Photo Information

Marines with Redeployment and Retrograde in support of Reset and Reconstitution Operations Group secure equipment to tactical vehicles aboard Camp Leatherneck, Helmand province, Afghanistan, July 1, 2014. R4OG was established during April 2012 and has a significant role as the unit responsible for bringing all Marine Corps gear home from Afghanistan.

Photo by Sgt. Jessica Ostroska

R4OG: no gear left behind

10 Jul 2014 | Sgt. Jessica Ostroska

As troops continue to draw down from Afghanistan and head back to the United States, their tactical equipment needs to be redeployed as well.

Redeployment and Retrograde in support of Reset and Reconstitution Operations Group was established aboard Camp Leatherneck, Helmand province, Afghanistan, during April 2012. They have a significant role as the unit responsible for bringing all Marine Corps gear home from Afghanistan. 

“R4OG was created so the Marine Corps had a centralized point that accepted gear from the units, brought it to record, and shipped the equipment to locations based on the Marine Corps’ needs,” said Master Sgt. Hector Villarreal, operations chief with R4OG. “This allowed for R4OG to solely focus on R4 operations and allow the warfighter to keep focusing on the mission at hand.”

The R4OG mission allows for the Marine Air-Ground Task Force to stay in the fight a little longer, without having to worry about how they will get their gear redeployed. Right before units are about to leave the country, R4OG has the units bring their gear to their lot and will retrograde it for them. R4OG handles all the sorting, cleaning and prepping to get the equipment back to the logistics command in the States, where the reset and reconstitution process takes place. 

Since their activation, R4OG has had five unit rotations, with the fifth and last rotation currently in country. The command is comprised of Marines coming from I Marine Expeditionary Force, II MEF and III MEF. 

“What makes R4OG so unique is the specialized personnel within the command brought together from diverse locations and backgrounds to accomplish a complex mission,” said Villarreal, from Mission, Texas. “We have Marines filling billets which provide them the opportunity for broadening their experience. For example, we have a band member working at the embark section and a radio operator managing hundreds of containers, and they are excelling while working outside of their (military occupational specialty). We have load planners, a section of dedicated certified Customs and Border Clearance agents; HAZMAT certifiers, personnel certified to declare hazardous goods for shipment; and Marines licensed for motor transportation and materiel-handling equipment not specific to their MOS. The training the R4OG personnel have received for this deployment is valuable and will bring new capabilities to their units upon their return.”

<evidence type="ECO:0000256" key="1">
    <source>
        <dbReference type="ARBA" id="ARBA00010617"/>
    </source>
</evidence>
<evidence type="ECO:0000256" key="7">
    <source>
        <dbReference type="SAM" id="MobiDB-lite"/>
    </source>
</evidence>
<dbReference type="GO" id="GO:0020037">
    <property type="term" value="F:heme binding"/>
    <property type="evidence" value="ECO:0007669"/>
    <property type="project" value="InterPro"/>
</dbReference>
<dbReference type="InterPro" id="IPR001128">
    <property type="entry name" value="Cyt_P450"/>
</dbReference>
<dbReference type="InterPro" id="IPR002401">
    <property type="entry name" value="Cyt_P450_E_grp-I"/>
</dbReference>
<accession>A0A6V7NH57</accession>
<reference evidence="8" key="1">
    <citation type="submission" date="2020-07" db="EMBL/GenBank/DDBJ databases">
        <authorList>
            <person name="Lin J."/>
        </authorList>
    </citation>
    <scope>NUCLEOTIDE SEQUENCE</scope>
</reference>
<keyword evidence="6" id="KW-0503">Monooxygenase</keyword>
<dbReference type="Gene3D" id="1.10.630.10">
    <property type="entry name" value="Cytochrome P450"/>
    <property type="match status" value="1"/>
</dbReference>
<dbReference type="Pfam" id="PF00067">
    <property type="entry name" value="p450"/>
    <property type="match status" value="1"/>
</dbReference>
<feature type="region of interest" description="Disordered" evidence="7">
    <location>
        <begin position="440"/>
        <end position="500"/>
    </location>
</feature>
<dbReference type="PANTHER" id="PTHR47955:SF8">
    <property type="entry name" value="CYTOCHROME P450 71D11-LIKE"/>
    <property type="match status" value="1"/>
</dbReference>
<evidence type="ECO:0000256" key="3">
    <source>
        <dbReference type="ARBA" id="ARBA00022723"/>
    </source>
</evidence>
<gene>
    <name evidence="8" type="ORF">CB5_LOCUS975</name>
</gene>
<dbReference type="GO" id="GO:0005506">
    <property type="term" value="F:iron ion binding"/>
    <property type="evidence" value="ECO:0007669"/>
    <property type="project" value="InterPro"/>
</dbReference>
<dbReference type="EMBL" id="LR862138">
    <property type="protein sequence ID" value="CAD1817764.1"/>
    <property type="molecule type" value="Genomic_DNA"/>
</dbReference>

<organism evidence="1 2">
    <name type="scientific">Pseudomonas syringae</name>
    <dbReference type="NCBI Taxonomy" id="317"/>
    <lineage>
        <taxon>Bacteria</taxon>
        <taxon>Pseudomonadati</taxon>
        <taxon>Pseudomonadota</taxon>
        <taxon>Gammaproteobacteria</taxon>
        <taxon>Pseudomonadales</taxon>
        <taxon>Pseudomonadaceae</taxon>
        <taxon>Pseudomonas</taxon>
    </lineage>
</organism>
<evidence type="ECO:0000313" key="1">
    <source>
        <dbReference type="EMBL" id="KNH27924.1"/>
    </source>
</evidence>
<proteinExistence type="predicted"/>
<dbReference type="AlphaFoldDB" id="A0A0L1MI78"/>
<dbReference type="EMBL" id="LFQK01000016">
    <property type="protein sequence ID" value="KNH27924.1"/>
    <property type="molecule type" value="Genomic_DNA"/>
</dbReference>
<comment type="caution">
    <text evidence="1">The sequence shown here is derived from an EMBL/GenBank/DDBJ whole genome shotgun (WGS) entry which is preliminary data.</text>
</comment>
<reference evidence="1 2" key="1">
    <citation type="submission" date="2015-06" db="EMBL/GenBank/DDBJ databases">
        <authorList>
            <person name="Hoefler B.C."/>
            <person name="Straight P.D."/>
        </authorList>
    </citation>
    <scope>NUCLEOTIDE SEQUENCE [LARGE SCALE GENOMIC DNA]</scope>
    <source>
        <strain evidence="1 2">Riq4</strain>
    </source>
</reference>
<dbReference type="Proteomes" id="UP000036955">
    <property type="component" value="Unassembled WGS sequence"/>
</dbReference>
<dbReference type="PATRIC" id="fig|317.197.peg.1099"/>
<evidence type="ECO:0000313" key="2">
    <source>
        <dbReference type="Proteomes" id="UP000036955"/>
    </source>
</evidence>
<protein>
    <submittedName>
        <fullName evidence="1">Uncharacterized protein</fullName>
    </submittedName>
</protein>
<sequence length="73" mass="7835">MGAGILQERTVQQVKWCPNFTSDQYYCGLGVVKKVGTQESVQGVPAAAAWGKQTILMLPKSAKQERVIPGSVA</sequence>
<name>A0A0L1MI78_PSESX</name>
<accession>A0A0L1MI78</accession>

To help with governing the proper processes and procedures for retrograding tactical gear and equipment back to the States, a playbook was developed. 

“The playbook is a comprehensive, enterprise-level manual that has every individual item that is a serialized piece of equipment and will go through our depot-level maintenance – Stateside at the logistics commands – to get reset, refurbished and sent back to the operating forces,” said Col. Joseph S. Whitaker, commanding officer, R4OG. “It categorizes all the equipment and also identifies the equipment that is excess to Marine Corps requirements, so we know what is and is not economical to retrograde back to the States. The playbook literally goes through every piece of equipment or class of equipment that is out here. It is pretty substantial. We are very frugal with how we are doing business. Some items aren’t economical to bring back, meaning it costs more to bring the item back, than what it costs to get rid of the item and then purchase it new back in the States.”